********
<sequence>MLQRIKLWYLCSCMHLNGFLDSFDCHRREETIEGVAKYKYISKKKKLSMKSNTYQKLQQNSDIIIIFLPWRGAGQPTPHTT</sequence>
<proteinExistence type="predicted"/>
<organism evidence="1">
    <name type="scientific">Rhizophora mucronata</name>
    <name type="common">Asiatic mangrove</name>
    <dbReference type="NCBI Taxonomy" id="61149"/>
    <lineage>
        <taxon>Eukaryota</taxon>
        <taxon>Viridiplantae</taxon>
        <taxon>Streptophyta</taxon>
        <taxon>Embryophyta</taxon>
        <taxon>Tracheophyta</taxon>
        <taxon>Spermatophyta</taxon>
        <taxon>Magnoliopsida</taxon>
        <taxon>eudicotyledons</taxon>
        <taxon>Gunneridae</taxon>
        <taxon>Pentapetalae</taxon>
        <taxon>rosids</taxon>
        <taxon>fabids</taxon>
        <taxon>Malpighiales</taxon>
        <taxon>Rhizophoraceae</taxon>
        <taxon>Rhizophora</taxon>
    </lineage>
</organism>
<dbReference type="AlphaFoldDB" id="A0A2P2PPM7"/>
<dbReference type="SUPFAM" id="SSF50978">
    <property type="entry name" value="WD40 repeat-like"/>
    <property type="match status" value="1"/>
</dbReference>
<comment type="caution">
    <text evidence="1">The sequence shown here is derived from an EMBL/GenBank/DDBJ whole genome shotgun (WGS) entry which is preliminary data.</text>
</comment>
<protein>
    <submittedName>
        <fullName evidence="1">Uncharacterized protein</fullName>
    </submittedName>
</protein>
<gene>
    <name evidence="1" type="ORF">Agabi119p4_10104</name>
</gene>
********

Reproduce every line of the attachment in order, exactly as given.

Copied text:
<sequence>MLQRIKLWYLCSCMHLNGFLDSFDCHRREETIEGVAKYKYISKKKKLSMKSNTYQKLQQNSDIIIIFLPWRGAGQPTPHTT</sequence>
<proteinExistence type="predicted"/>
<organism evidence="1">
    <name type="scientific">Rhizophora mucronata</name>
    <name type="common">Asiatic mangrove</name>
    <dbReference type="NCBI Taxonomy" id="61149"/>
    <lineage>
        <taxon>Eukaryota</taxon>
        <taxon>Viridiplantae</taxon>
        <taxon>Streptophyta</taxon>
        <taxon>Embryophyta</taxon>
        <taxon>Tracheophyta</taxon>
        <taxon>Spermatophyta</taxon>
        <taxon>Magnoliopsida</taxon>
        <taxon>eudicotyledons</taxon>
        <taxon>Gunneridae</taxon>
        <taxon>Pentapetalae</taxon>
        <taxon>rosids</taxon>
        <taxon>fabids</taxon>
        <taxon>Malpighiales</taxon>
        <taxon>Rhizophoraceae</taxon>
        <taxon>Rhizophora</taxon>
    </lineage>
</organism>
<dbReference type="AlphaFoldDB" id="A0A2P2PPM7"/>
<dbReference type="SUPFAM" id="SSF50978">
    <property type="entry name" value="WD40 repeat-like"/>
    <property type="match status" value="1"/>
</dbReference>
<comment type="caution">
    <text evidence="1">The sequence shown here is derived from an EMBL/GenBank/DDBJ whole genome shotgun (WGS) entry which is preliminary data.</text>
</comment>
<protein>
    <submittedName>
        <fullName evidence="1">Uncharacterized protein</fullName>
    </submittedName>
</protein>
<gene>
    <name evidence="1" type="ORF">Agabi119p4_10104</name>
</gene>